Spreading his wealth, Bloomberg won the backing of the city's race hustlers, not to mention anti-Semites Lenora Fulani and Wilbert Tatum. By Election Day, November 6, Bloomberg was in a de facto alliance with Sharpton and Ferrer to suppress the black and Latino vote for Green. They succeeded and Bloomberg won with the 59,000 votes provided by Marxist Fulani's Independence party line.
STRANGELY ENOUGH, Green, the victim of his own newfound scruples, wasn't willing to cut deals with the race hustlers; Bloomberg was. Green, who never openly criticized the race game, feared being indebted to the likes of Al Sharpton, lest it undermine his ability to govern effectively. Bloomberg looked at it differently and got elected, like former governor Nelson Rockefeller and former mayor John Lindsay, with an incongruous collection of conservative voters--in this case Giuliani backers and Giuliani haters. On the morning after he won, Bloomberg met with Ferrer, and the next day he made a point of shaking hands publicly with Sharpton, the man Giuliani had refused even to meet, let alone bargain with, for eight years.
New York's racialized political culture has been shaped by two distinctive features. First there is the sheer size of the political prize. The vast public sector, paid for with a $40 billion budget, employs directly or indirectly about a third of the work force. In the Bronx that portion rises to nearly half. Second, in other cities--like Cleveland, Cincinnati, Los Angeles, and Seattle, where elections are nonpartisan--candidates have to appeal to a broad swath of the electorate. In New York, which is five-to-one Democratic, you can usually win the prize simply by winning the Democratic primary. That means that an operator like Sharpton who can deliver about 25,000 votes becomes a force to be feared.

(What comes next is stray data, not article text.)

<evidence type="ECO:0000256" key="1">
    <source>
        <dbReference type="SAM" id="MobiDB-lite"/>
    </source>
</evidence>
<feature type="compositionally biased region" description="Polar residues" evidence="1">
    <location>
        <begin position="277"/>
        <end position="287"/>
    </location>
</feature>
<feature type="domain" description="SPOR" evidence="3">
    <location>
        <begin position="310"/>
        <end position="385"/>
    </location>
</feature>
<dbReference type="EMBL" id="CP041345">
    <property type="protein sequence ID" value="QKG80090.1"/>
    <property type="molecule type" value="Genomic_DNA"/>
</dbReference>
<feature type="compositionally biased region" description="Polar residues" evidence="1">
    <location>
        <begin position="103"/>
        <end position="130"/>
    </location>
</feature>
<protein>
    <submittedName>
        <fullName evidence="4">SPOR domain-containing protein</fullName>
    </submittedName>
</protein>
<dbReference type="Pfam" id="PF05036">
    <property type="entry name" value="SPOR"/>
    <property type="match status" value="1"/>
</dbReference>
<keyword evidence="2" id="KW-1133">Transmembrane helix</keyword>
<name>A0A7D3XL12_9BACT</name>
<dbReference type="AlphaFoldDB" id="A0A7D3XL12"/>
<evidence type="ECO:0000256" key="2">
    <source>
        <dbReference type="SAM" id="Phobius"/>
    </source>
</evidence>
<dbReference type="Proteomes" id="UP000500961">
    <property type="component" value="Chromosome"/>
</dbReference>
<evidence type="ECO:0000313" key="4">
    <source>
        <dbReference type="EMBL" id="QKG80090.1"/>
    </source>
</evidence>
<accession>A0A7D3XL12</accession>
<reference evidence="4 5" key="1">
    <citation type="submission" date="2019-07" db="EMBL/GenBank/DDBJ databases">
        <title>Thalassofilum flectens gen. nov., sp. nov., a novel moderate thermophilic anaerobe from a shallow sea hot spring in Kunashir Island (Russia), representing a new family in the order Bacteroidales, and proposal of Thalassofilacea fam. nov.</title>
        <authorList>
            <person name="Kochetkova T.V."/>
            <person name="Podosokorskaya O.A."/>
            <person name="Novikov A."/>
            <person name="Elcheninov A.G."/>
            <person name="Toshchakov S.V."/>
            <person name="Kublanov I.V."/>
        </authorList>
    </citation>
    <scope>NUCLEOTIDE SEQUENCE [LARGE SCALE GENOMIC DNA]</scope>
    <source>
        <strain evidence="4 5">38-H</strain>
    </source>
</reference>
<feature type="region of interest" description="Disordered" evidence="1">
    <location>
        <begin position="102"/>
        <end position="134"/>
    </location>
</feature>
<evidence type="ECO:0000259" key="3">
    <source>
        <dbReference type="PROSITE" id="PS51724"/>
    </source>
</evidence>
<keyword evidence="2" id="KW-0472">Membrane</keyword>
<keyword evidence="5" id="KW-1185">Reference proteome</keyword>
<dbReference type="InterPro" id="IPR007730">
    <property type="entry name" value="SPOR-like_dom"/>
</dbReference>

Rudy called the race hustlers' bluff and delivered eight years of success. Bloomberg, who like Rockefeller is politically promiscuous, has begun his reign by embracing the people Giuliani shunned. But can he govern with the coalition that helped him win? The Giuliani voters who backed Bloomberg are only now waking up to the fact that Rudy's heir is already reversing Rudy's policies. The two halves of the Bloomberg coalition are a bit like drunk swingers who barely remember the night before and wake up asking, "What have I gotten myself into?" Bloomberg is betting that, like Rockefeller, he can use his personal fortune to smooth over the differences. He may be right, but then again he may find that it's a lot easier to cut a deal than to get his new partners to keep it.
Fred Siegel is a professor at the Cooper Union for Science and Art in New York and the author of "The Future Once Happened Here: New York, D.C., L.A. and the Fate of America's Big Cities" (Encounter Press).
November 19, 2001 - Volume 7, Number 10